Let’s talk for a minute about Lollapalooza. After canceling in-person events last year, a few weeks ago Chicago once again hosted the long-running music festival, drawing more than 385,000 people. Many feared that the huge, raucous crowds could produce a coronavirus superspreader event.
But the festival required proof of vaccination or a negative COVID test for entry, and it introduced indoor mask requirements halfway through. And very few people appear to have been infected.
What does this tell us? That the return to more or less normal life and its pleasures many expected COVID vaccines to deliver could have happened in the United States. The reason it hasn’t — the reason we are instead still living in fear, with hospitals in much of the South nearing breaking point — is that not enough people have been vaccinated and not enough people are wearing masks.
It’s possible to have sympathy for some of the unvaccinated, especially workers who find it hard to take time off to get a shot and are worried about losing a day to aftereffects. But there’s much less excuse for those who refuse to get their shots or wear masks for cultural or ideological reasons — and no excuse at all for MAGA governors like Ron DeSantis in Florida, Greg Abbott in Texas and Doug Ducey in Arizona who have been actively impeding efforts to contain the latest outbreak.
So how do you feel about anti-vaxxers and anti-maskers? I’m angry about their antics, even though I’m able to work from home and don’t have school-age children. And I suspect that many Americans share that anger.
The question is whether this entirely justified anger — call it the rage of the responsible — will have a political impact, whether leaders will stand up for the interests of Americans who are trying to do the right thing but whose lives are being disrupted and endangered by those who aren’t.
To say what should be obvious, getting vaccinated and wearing a mask in public spaces aren’t “personal choices.” When you reject your shots or refuse to mask up, you’re increasing my risk of catching a potentially deadly or disabling disease and also helping to perpetuate the social and economic costs of the pandemic. In a very real sense, the irresponsible minority is depriving the rest of us of life, liberty and the pursuit of happiness.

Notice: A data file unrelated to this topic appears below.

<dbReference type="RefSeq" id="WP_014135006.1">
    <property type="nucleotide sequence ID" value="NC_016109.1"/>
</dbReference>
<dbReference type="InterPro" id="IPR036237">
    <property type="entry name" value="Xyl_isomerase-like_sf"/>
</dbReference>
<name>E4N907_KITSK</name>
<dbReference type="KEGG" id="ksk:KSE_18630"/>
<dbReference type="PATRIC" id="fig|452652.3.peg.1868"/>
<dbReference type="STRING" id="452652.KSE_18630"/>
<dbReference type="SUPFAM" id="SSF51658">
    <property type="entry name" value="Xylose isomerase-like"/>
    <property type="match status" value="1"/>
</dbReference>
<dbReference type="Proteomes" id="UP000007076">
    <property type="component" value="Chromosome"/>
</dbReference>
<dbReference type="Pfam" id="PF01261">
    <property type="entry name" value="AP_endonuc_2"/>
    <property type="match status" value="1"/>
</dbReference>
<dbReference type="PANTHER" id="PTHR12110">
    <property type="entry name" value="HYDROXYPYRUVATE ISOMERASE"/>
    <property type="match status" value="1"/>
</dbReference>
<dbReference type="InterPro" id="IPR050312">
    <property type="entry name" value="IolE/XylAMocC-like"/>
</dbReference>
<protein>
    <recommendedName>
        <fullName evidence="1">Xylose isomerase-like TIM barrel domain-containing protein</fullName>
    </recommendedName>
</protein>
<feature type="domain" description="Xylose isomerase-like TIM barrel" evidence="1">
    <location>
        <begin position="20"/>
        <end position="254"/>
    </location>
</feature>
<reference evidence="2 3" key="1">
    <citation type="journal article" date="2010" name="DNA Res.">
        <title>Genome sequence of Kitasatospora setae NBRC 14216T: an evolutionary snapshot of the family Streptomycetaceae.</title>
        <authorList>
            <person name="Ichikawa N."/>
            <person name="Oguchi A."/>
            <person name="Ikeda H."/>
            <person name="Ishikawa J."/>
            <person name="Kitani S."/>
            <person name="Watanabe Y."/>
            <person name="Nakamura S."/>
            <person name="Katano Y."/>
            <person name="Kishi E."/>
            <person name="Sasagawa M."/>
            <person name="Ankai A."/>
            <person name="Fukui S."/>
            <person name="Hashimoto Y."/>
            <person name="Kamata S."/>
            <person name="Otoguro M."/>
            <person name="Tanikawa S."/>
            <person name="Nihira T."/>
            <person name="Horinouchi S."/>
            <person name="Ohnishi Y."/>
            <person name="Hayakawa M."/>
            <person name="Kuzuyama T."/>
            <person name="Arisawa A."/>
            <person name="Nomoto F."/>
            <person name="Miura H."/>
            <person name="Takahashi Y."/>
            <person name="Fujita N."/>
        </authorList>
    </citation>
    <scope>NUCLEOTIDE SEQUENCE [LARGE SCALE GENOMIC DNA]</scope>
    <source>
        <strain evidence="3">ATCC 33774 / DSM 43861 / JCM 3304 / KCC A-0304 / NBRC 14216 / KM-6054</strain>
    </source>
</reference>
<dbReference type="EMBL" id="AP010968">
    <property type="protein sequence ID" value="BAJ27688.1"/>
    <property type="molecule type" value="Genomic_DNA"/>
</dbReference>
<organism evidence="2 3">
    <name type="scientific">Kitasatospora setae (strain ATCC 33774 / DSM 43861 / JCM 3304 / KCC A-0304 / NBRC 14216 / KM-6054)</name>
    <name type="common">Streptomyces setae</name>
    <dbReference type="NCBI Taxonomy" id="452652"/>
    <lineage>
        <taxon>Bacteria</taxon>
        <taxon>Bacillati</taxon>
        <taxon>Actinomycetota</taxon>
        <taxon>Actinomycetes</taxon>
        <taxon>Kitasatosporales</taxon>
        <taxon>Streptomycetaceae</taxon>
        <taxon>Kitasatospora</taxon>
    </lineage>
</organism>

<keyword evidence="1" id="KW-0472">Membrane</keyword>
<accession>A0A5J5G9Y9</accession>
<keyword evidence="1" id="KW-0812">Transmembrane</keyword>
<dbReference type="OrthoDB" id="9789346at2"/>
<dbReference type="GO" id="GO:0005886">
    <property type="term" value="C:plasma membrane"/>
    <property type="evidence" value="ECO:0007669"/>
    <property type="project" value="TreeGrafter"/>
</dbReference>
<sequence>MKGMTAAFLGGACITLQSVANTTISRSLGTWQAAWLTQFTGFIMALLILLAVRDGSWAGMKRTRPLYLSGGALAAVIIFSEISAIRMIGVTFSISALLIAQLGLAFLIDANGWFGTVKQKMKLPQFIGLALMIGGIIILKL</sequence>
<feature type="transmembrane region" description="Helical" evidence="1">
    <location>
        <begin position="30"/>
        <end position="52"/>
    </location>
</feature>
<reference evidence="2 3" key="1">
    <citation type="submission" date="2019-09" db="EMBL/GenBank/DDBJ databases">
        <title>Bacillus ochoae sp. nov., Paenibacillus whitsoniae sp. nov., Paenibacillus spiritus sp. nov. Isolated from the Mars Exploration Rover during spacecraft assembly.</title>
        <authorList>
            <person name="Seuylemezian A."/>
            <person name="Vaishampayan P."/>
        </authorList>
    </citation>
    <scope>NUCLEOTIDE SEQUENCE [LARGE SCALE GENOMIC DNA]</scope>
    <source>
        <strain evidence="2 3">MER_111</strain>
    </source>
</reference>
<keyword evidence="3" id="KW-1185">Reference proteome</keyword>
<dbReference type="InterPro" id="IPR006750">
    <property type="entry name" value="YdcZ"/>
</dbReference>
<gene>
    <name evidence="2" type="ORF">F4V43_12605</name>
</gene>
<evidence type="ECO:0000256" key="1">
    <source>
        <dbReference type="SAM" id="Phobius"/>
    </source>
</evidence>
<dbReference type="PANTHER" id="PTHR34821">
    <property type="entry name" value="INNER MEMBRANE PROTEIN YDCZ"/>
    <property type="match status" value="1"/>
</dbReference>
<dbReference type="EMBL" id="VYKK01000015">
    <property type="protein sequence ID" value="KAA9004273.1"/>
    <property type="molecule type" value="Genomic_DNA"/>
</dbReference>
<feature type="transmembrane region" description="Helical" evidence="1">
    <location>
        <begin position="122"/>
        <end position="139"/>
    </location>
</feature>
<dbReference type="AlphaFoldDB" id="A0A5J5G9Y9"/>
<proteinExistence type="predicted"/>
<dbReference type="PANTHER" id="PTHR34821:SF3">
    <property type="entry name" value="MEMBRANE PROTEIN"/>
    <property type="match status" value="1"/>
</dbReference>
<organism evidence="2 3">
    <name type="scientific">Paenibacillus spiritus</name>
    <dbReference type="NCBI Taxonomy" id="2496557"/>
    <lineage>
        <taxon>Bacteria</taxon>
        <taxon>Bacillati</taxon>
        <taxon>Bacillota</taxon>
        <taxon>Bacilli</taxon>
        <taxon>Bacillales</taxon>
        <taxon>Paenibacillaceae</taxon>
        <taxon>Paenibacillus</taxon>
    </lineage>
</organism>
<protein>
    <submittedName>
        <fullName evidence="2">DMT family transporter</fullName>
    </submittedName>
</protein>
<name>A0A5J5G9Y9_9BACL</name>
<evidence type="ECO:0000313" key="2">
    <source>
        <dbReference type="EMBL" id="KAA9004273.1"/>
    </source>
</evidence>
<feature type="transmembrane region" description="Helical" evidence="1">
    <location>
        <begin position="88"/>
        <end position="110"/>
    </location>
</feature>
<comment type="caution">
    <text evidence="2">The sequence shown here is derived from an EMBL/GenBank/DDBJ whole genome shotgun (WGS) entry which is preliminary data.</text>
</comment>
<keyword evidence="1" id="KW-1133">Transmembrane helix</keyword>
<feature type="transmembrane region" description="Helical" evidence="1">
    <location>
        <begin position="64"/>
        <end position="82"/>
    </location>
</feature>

Furthermore, to say something that should also be obvious, those claiming that their opposition to public health measures is about protecting “freedom” aren’t being honest.
Most notably, ever since masks became a front in the culture war, it has been clear that many opponents of mask mandates aren’t merely demanding the right to go unmasked themselves; they want to stop others from acting responsibly. Tucker Carlson has called on his viewers to confront people they encounter who are wearing masks, and there have been scattered reports of violent attacks on mask-wearers.
Also, it’s striking how quickly supposed conservative principles have been abandoned wherever honoring those principles would help rather than hurt attempts to contain the pandemic.
For decades, conservatives have insisted that business owners should have the right to do as they please — to hire and fire at will, to deny service to whomever they choose. Yet here we have Abbott threatening to pull the liquor licenses of restaurants that ask for proof of vaccination, even as Texas runs out of ICU beds.
Conservatives have also championed local control of education — except, it turns out, when school districts want to protect children with mask rules, in which case MAGA governors want to seize control and cut off their funding.
So the friends of COVID-19 aren’t motivated by love of freedom. I could offer some hypotheses about their real motives, but understanding what’s driving these people is less important than understanding how much harm they’re doing. That goes double for politicians who are cynically playing to the anti-vax, anti-mask crowd.
Recent polling suggests that the public strongly supports mask mandates and that an overwhelming majority of Americans opposes attempts to prevent local school districts from protecting children. I haven’t seen polling on attempts to prevent businesses from requiring proof of vaccination, but my guess is that these attempts are also unpopular.
But politicians like Abbott and DeSantis are catering to the anti-public health minority because it’s loud and angry, and they don’t think they’ll pay any political price.
Well, I think the pro-public-health majority is also getting increasingly angry, and rightly so. It just hasn’t been vocal enough — and too few politicians have sought to tap into this righteous rage. (Gavin Newsom, California’s governor, is trying. He’s pointing out, correctly, that voting for his recall would probably install an anti-vaccine, anti-mask fanatic as governor, with dire consequences for the state.)
So it’s time to stop being diffident and call out destructive behavior for what it is. Doing so may make some people feel that they’re being looked down on. But you know what? Your feelings don’t give you the right to ruin other people’s lives.
Paul Krugman, winner of the Nobel Memorial Prize in Economic Science, is a columnist for The New York Times.